Tuesday, November 30, 2010
A couple of weeks ago, the House Committee on the Judiciary's Subcommittee on Constitution, Civil Rights, and Civil Liberties held a hearing on the report of the President's Advisory Council on Faith Based Initiatives. The subcommittee had asked the White House and DOJ to send a representative to testify about the recommended reforms, but no one showed up.
Apparently, the committee was a little offended by the no-show. They sent a letter to AG Holder, asking him or his designee to come to a follow-up hearing to be scheduled after the end of this week. In part, the letter asks this:
In particular, we would like to hear from the Department on the issue of whether religious organizations may make religion-based employment decisions while receiving federal funds. As you undoubtedly are aware, the president asked his Advisory Council not to consider this issue, and the administration has said that it is conducting its own evaluation. This is an issue of importance to subcommittee members from both political parties, to many of our constituents and to the American public. It is unacceptable – and flatly inconsistent with the president’s pledge of greater transparency – that the Department of Justice has not made its position clear to the Congress or to agencies and partnering organizations who must understand and comply with the law.
This is a very important issue, but it's also understandable that the administration would not want to touch it with a ten-foot pole at the moment. Coming down on one side risks a potential free exercise problem (although faith based organizations don't have to take federal funds), and coming down on the other risks a different free exercise or establishment clause problem. I'm not a First Amendment expert, but I'm not sure that a principled distinction can be drawn between actions taken as an employer and the delivery of services provided to the community. Presumably it is not controversial that faith based organizations can't discriminate in their delivery of services on the basis of religion if they receive federal funds to deliver those services. Why then might they be allowed to discriminate on the basis of religion in choosing who can deliver those services. At the same time, the organizations shouldn't have to hire people who don't support the mission of the organization, at least in broad terms. I guess it seems to me that support of the mission, phrased neutrally with regard to religion, should be the touchstone.
In any event, we'll have to see if the administration complies with this strongly worded letter.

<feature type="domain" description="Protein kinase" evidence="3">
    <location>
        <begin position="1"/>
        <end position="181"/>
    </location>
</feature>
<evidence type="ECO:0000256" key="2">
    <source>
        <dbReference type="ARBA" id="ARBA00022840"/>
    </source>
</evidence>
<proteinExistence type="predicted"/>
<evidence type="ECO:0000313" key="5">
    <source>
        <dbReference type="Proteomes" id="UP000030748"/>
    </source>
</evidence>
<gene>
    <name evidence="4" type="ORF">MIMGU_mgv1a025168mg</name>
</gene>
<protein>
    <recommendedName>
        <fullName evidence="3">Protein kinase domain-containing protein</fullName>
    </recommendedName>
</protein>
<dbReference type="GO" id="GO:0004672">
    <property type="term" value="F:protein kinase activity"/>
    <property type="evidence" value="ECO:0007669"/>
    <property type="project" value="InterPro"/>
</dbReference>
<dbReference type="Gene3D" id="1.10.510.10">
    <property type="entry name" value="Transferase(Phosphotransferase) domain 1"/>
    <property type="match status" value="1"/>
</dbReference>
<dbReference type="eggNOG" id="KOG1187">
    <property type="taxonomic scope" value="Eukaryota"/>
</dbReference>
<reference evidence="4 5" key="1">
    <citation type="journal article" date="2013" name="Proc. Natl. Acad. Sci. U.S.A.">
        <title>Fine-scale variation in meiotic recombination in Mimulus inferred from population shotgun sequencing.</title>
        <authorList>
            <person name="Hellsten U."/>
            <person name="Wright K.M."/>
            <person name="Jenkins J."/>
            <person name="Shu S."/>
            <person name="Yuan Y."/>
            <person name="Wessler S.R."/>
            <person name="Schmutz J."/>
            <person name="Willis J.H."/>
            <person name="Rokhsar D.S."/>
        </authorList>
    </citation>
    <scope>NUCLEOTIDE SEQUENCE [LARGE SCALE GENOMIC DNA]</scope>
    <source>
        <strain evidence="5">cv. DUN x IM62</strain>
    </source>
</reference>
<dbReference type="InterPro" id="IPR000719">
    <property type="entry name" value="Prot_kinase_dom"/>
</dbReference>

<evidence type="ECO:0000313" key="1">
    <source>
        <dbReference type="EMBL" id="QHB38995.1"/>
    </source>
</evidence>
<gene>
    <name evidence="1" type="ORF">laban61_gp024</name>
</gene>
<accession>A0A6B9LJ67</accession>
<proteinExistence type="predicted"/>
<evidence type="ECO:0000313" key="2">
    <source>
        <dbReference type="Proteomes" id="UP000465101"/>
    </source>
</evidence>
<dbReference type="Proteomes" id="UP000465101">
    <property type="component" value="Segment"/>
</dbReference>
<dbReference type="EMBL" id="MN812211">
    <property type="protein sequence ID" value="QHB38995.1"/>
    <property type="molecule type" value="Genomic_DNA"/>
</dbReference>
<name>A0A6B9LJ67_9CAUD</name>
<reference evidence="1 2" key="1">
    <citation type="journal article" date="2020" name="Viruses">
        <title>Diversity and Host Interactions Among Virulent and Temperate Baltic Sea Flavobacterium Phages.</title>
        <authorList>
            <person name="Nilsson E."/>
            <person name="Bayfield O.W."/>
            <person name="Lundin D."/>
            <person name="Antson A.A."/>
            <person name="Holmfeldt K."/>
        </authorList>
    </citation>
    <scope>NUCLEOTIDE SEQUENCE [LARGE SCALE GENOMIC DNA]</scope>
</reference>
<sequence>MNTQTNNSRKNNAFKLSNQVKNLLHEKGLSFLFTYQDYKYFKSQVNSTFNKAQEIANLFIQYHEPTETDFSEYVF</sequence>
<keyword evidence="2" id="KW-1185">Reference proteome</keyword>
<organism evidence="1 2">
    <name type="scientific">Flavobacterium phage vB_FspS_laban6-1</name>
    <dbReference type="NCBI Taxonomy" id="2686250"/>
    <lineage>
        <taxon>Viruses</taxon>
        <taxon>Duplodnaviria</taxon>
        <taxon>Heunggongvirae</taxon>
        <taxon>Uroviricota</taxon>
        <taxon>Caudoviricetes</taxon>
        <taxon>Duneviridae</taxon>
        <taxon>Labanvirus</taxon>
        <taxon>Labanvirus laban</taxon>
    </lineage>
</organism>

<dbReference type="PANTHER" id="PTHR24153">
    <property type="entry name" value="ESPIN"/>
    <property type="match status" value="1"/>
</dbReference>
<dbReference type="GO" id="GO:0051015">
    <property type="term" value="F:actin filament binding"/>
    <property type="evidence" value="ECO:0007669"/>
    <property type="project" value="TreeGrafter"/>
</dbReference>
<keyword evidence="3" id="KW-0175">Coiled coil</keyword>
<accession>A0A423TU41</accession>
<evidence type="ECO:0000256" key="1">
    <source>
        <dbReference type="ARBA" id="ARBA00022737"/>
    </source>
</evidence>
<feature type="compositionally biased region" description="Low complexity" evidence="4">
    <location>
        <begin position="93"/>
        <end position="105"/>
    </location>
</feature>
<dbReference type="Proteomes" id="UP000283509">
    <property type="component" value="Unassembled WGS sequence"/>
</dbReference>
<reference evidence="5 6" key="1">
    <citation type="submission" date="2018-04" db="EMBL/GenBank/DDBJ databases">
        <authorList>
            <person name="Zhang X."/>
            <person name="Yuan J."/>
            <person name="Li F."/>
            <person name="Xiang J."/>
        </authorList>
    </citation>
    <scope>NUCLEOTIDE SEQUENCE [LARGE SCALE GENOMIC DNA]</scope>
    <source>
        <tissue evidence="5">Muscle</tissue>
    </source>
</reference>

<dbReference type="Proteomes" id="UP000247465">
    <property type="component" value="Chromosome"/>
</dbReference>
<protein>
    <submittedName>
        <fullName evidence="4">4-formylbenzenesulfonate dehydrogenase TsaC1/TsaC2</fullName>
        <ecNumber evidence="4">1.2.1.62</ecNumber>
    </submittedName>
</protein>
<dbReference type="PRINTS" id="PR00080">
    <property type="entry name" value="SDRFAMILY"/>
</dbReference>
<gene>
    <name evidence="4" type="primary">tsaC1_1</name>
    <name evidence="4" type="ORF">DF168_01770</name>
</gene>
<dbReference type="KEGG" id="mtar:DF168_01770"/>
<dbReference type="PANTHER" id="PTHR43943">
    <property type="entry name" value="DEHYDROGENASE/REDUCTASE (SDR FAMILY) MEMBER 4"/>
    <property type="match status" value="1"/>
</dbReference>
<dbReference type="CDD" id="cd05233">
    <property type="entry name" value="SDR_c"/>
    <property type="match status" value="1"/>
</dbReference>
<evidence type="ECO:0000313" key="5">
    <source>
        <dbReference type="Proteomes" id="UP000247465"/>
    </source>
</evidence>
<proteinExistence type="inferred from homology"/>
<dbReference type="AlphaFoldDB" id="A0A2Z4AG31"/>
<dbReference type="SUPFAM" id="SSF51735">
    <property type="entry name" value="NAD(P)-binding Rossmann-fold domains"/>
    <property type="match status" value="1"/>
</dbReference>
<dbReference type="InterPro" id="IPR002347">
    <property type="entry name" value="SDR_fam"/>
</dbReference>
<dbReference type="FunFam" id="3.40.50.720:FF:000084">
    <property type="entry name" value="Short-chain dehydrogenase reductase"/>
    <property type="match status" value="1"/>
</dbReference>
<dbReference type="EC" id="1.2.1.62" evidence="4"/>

[Sutton] talks about a study of drug treatment errors in hospital nursing units. The most efficient and safest units reported 10 times more drug errors than the least efficient and unsafe units. Yes, you read that right. Sutton writes: "This tenfold difference in reported errors was due to psychological safety, not the actual error rate. Nurses with good bosses felt safe to admit mistakes, nurses with bad bosses avoided reporting errors because doing so provoked humiliation and retaliation." My take: You can't fix what you don't know is broken, and you won't know what's broken unless an employee tells you. A candid and transparent culture makes a manager stronger, not weaker.
Michael Fox over at Jottings by an Employer's Lawyer has a terrific post on the recent surge in disparate impact claims based on applicants' credit histories, and on the creative use of the web by plantiffs' atorneys to identufy potential clients.
Tuesday, November 23, 2010
As you can see from the attached flyer, they have NLRB Chairman, Wilma B. Liebman; FMCS Director, George H. Cohen; and former NLRB General Counsel, Ronald Meisburg, as our speakers, among others.
Monday, November 22, 2010
- Mark C. Weber, Unreasonable Accommodation and Due Hardship, 62 Florida L. Rev. 1119 (2010).
- Helen Norton, The Supreme Court's Post-Racial Turn Towards a Zero-Sum Understanding of Equality, 52 William & Mary L. Rev. 197 (2010).
Much of the prior two posts would be of only academic interest if tests for legal drugs were job related and consistent with business necessity under § 12113. And, of course, any particular testing regime may well be justified since it’s certainly not implausible that a given employee is unfit for certain tasks while being medicated, and may in fact pose a direct threat to himself or others.